No. 4/May 21, 2018

Modified Growing Degree Days (Base 50°F, March 1 through May 17)
Insect development is temperature dependent. We can use degree days to help predict insect emergence and activity. Home, Yard, and Garden readers can use the links in this article with the degree day accumulations to determine what insect pests could be active in their area.

Oystershell Scale
Oystershell scale (Lepidoasaphes ulmi) can be a tricky species to control without understanding their life cycle and biology.  Adults are small, about 2 – 3 millimeters long and can be gray or brown.  They can be easily differentiated from other scale insects by the oyster shell shaped scale that covers their bodies.  When the females lays eggs, they overwinter beneath her protective scale.  The young crawlers hatch, emerge from the protective scale and become active from May through June.

Praying Mantis Egg Cases
Many gardeners may have noticed these foamy hard cases stuck to their shrubs or ornamental grasses. These unusual masses, formally known as ootheca are praying mantis egg cases that will soon deliver hundreds of hungry immatures ready to devour all the bad bugs in the garden. It is startling to see one looking at you as you are working outside but they are a good sign of a healthy ecosystem.  Praying Mantis get their name from a Greek word meaning "prophet," "seer" or "diviner." How they stand when they are in position to catch their prey underwrites their name.

These little plants have really escaped my attention over the years. Because they are low growing and their populations seem to be less abundant than their better-known counterparts of henbit and chickweed, they are often overlooked. For some reason, the populations are very high this spring. Perhaps the growing conditions have been perfect for it with the cool temperatures we had for so long. Several types of speedwell also prefer shady conditions.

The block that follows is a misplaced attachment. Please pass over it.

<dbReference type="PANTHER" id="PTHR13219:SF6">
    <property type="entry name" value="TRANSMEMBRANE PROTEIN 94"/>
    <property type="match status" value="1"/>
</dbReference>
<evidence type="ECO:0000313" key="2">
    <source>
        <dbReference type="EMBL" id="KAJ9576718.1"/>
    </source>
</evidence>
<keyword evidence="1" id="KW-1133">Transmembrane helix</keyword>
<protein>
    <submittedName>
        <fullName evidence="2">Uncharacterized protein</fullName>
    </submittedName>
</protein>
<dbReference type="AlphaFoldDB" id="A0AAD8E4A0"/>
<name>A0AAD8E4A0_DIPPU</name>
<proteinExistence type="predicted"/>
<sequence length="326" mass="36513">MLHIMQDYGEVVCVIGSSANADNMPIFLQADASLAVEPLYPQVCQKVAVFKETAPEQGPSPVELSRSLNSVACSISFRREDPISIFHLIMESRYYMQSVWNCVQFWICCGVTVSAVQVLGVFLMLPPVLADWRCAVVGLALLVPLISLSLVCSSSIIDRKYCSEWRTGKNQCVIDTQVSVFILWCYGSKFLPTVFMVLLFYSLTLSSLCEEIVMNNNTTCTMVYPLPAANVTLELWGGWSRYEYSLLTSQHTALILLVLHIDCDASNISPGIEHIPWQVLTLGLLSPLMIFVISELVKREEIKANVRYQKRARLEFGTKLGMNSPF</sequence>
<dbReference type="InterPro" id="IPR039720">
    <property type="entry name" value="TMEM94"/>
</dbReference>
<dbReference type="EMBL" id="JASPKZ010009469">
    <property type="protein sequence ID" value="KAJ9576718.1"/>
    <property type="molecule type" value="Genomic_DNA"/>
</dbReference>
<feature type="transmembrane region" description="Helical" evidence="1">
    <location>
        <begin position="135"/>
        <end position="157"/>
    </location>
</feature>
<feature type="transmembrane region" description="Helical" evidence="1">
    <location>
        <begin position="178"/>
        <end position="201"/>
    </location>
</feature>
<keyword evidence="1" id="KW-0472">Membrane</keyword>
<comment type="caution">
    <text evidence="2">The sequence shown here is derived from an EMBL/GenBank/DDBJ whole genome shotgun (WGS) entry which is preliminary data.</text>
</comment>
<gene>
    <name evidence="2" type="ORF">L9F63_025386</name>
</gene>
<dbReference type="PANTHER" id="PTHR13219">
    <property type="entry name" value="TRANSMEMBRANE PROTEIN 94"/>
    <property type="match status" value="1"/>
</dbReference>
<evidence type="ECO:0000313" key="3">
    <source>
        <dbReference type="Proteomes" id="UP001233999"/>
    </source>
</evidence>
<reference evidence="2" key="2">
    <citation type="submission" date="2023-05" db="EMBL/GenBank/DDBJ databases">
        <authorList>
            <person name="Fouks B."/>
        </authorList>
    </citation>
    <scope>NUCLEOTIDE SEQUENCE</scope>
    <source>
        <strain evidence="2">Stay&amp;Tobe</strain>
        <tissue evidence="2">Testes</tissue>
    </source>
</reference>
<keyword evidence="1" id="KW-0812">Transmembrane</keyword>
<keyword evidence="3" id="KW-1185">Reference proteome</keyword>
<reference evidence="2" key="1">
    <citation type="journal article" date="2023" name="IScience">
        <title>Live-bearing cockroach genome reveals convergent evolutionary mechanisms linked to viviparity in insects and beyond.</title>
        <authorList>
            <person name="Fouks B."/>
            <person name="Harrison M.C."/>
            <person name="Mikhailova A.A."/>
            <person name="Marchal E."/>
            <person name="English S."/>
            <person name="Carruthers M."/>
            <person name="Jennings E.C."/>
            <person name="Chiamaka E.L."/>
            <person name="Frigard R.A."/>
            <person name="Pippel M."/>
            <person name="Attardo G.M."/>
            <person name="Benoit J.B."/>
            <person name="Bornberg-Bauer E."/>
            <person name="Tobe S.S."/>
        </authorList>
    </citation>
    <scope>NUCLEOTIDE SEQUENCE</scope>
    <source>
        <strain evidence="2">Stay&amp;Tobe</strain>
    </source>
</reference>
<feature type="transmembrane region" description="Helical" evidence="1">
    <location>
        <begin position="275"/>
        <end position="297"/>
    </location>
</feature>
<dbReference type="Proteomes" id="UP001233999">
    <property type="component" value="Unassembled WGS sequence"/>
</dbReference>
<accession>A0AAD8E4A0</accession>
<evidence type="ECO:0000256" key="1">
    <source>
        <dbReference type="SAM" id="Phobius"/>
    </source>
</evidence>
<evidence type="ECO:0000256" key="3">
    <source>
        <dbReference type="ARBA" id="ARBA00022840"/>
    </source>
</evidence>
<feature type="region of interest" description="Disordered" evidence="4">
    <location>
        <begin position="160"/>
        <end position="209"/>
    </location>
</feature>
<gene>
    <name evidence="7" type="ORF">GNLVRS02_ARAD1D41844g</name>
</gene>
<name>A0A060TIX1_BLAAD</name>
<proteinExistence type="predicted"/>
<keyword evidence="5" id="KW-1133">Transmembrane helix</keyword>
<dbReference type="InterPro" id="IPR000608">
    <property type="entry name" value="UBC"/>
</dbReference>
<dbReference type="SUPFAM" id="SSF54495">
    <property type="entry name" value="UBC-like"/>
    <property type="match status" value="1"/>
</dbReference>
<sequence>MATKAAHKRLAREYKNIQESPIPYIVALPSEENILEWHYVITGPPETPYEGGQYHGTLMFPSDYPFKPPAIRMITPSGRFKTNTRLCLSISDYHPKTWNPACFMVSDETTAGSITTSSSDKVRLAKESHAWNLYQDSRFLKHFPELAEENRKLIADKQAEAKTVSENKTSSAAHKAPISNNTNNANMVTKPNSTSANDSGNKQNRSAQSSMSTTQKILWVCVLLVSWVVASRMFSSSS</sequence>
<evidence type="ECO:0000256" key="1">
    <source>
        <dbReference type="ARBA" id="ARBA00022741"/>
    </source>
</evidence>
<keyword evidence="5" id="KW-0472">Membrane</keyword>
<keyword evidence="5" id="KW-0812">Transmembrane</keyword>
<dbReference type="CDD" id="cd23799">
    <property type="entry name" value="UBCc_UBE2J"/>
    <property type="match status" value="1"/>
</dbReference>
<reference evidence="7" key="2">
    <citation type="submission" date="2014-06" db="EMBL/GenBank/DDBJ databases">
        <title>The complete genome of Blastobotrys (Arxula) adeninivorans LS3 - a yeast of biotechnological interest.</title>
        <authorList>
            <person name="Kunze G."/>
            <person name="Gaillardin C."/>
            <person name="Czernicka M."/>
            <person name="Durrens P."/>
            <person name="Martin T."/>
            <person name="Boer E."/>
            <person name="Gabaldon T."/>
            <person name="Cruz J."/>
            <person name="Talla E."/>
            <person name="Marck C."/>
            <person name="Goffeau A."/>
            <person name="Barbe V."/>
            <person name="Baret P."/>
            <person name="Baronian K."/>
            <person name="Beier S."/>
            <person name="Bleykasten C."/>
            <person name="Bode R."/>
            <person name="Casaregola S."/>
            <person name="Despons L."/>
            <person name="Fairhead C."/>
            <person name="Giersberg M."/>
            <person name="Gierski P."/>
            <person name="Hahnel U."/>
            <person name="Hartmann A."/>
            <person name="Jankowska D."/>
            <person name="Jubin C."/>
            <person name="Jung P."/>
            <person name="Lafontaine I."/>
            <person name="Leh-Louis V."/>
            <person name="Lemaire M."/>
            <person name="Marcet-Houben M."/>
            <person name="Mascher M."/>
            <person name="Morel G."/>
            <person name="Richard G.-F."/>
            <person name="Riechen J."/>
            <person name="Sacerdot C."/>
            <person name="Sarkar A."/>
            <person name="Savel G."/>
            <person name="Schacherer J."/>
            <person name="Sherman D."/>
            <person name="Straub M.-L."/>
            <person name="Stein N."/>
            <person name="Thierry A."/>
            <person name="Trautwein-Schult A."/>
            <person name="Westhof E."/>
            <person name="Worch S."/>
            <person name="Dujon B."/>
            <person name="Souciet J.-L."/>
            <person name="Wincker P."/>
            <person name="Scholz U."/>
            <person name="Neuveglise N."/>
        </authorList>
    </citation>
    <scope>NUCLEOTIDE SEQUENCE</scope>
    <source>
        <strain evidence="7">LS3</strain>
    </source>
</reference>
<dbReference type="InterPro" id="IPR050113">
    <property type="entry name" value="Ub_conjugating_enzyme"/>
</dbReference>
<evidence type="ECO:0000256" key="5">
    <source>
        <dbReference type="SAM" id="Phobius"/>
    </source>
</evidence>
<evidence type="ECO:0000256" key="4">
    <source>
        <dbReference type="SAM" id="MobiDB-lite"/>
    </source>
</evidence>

Rhizosphaera - What It Is, and What It Is Not
Observations of Rhizosphaera needle cast (Rhizosphaera) have been widespread throughout the state for the past several years. As a result, I've been seeing a lot of pictures/videos/articles showing home growers what to look for (and recommending treatment). The issue is, some of those pictures/videos/articles are not actually pictures of Rhizosphaera. They are pictures of a spruce with brown needles, or a video of a spruce with discolored needles, but not likely due to a Rhizosphaera infection.

Black Knot
Black knot is a common fungal disease that affects at least 25 Prunus species, both edible and ornamental. The disease is caused by the fungus Apiosporina morbosa (also known as Dibotryon morbosum), which infects the new twigs, branches, and fruit spurs during the spring. Trunks also can become diseased. Most infections occur between bud break and 2 weeks after bloom when wet conditions are accompanied by temperatures of 55° to 77°F.